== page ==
Eurozone Debt Imbalances Aren't Sustainable Yet They're Unfixable Due To Germany's Constitution

Target 2 Balances 2021-05

What is TARGET2?

TARGET2 is the real-time gross settlement (RTGS) system owned and operated by the Eurosystem. 

The use of TARGET2 is mandatory for the settlement of any euro operations involving the Eurosystem. The Eurosystem consists of the European Central Bank (ECB) and the national central banks of the 19 European Union member states that are part of the Eurozone.[2] Participation in TARGET2 is mandatory for new member states joining the Eurozone.

Under the TARGET2 system all debt is treated alike even though it is a measure of capital flight. The ECB disputes my last statement but it is what it is. 

Table of County Codes shows Spain (ES), Italy (IT), the ECB itself, and Greece (GR) have payment imbalances with Germany (DE), Luxembourg (LU), Finland (FI), and Ireland (IE).  

Fundamentally Flawed

Target2 is one of the fundamental flaws of the Eurozone. The ECB treats all of this country-to-country debt equally, as if it can be paid back.

Germany is a creditor to the tune of over €1 trillion. How is Italy supposed to pay creditors €493 billion, Spain €502 billion, or Greece€91 billion, primarily to Germany? 

Cascade Risk

Due to guarantees, should Italy leave and default, the remaining countries would be legally required to share Italy's debt responsibilities.

For example, Spain, already a massive debtor, would be responsible for a huge share of Italy's liabilities given Spain's weight in the EMU.

Cascade default risk is high. Alternatively, the ECB would violate its rules and paper over the mess.  

Euro Itself is Fatally Flawed

These TARGET2 imbalances keep growing because the Euro itself is fally flawed. 

Due to productivity issues, cultural issues, and pension promises, there is no single interest rate that makes any sense for the 19 EMU states: Austria, Belgium, Cyprus, Estonia, Finland, France, Germany, Greece, Ireland, Italy, Latvia, Lithuania, Luxembourg, Malta, the Netherlands, Portugal, Slovakia, Slovenia, and Spain.

ECB Micromanagement Mess

Despite the impossibility of it all, the ECB attempts to micromanage interest rates while insisting on a target rate of 2% inflation with no way to properly measure inflation.

Not only is there no single interest rate that makes any sense, there is no way to average inflation rates that makes any sense.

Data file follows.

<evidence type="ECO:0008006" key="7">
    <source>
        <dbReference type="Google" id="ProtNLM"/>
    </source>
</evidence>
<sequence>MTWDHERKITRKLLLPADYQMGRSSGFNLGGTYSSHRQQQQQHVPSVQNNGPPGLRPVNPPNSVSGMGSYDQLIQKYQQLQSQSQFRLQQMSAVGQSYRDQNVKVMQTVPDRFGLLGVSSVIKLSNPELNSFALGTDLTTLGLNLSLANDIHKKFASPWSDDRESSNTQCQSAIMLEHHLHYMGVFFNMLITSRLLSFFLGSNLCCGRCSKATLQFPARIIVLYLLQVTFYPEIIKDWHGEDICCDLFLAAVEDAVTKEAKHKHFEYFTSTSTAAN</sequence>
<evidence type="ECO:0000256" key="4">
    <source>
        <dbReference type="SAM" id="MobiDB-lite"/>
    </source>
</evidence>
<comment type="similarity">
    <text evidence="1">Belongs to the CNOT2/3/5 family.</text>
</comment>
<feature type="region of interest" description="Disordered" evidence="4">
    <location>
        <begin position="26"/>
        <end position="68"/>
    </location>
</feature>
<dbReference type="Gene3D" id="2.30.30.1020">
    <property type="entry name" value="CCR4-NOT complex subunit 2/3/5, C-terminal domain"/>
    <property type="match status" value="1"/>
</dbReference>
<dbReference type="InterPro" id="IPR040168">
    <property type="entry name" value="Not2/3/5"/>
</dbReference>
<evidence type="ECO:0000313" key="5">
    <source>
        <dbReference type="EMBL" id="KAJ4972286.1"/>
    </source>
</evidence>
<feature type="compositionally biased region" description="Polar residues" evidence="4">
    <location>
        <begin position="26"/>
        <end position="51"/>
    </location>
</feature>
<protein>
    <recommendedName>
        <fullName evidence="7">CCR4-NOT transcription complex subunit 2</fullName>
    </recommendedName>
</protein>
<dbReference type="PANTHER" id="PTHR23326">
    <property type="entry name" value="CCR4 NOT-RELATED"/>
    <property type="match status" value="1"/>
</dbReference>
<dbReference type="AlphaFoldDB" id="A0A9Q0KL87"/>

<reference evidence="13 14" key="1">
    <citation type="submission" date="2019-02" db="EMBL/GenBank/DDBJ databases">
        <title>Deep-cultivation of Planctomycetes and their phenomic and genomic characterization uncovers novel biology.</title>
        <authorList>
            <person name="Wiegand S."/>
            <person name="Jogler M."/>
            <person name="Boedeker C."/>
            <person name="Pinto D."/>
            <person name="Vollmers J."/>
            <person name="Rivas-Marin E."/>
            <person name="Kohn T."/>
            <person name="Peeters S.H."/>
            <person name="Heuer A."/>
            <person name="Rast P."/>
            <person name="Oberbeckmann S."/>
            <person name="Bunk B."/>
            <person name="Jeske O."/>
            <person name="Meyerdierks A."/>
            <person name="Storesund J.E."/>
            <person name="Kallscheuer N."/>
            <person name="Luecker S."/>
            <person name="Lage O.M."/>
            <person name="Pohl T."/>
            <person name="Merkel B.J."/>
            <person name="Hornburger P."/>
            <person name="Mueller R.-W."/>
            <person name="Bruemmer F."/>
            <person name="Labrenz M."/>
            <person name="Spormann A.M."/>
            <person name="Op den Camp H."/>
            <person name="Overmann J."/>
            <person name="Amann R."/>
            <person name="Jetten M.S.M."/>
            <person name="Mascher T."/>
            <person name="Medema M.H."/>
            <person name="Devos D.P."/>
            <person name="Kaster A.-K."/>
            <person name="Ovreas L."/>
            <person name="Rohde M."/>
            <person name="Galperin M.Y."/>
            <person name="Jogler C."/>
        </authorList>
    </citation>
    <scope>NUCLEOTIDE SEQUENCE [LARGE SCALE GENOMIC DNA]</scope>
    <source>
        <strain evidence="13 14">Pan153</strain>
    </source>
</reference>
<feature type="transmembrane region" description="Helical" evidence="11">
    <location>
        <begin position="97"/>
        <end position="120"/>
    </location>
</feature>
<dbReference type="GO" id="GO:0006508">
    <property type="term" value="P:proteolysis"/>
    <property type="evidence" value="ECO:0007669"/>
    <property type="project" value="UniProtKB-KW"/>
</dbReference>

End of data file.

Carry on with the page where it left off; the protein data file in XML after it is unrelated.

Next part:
Core Inflation Rates

In an effort to keep all the balls in the air, the ECB has purchased 40% of all the bonds available. 

Of course, Germany is howling all the way. 

Political Vanity Project

In response to Brooks, Jake Pugh responded 

The Eurozone economy and the single currency is totally incompatible. It's a political vanity project which delivers low growth and economic poverty to the most disadvantaged in society.

I agree with Pugh, especially as implemented. But what do we do about it?

Wrong Solution

S. Boezio Tweeted to Robin Brooks 

What periphery needs is the old, very effective, currency devaluation. Their own simple as that... till then, there will be a continuous divergence among economies.

How many times have Greece and Italy had currency devaluations? Did it ever fix anything?

Not Only Wrong, Impossible

Devaluation never has and never will fix fundamental flaws. If devaluations and credit writedowns fixed anything, why does Argentina repeatedly devalue? 

Within the Eurozone, devaluation is not even possible. 

Greece, Italy, Spain, and Germany are all on the Euro. It is impossible for any country in the Eurozone to stay in the Eurozone and simultaneously have a currency devaluation. 

Correct Solution

Greece, Spain, Italy, (peripheral Europe in general) need pension reform, work rule reform, and debt writeoffs.

All three countries resist the necessary reforms.

Even with the correct solution, without significant debt forgiveness, it would take decades and lots of patience to restore balance.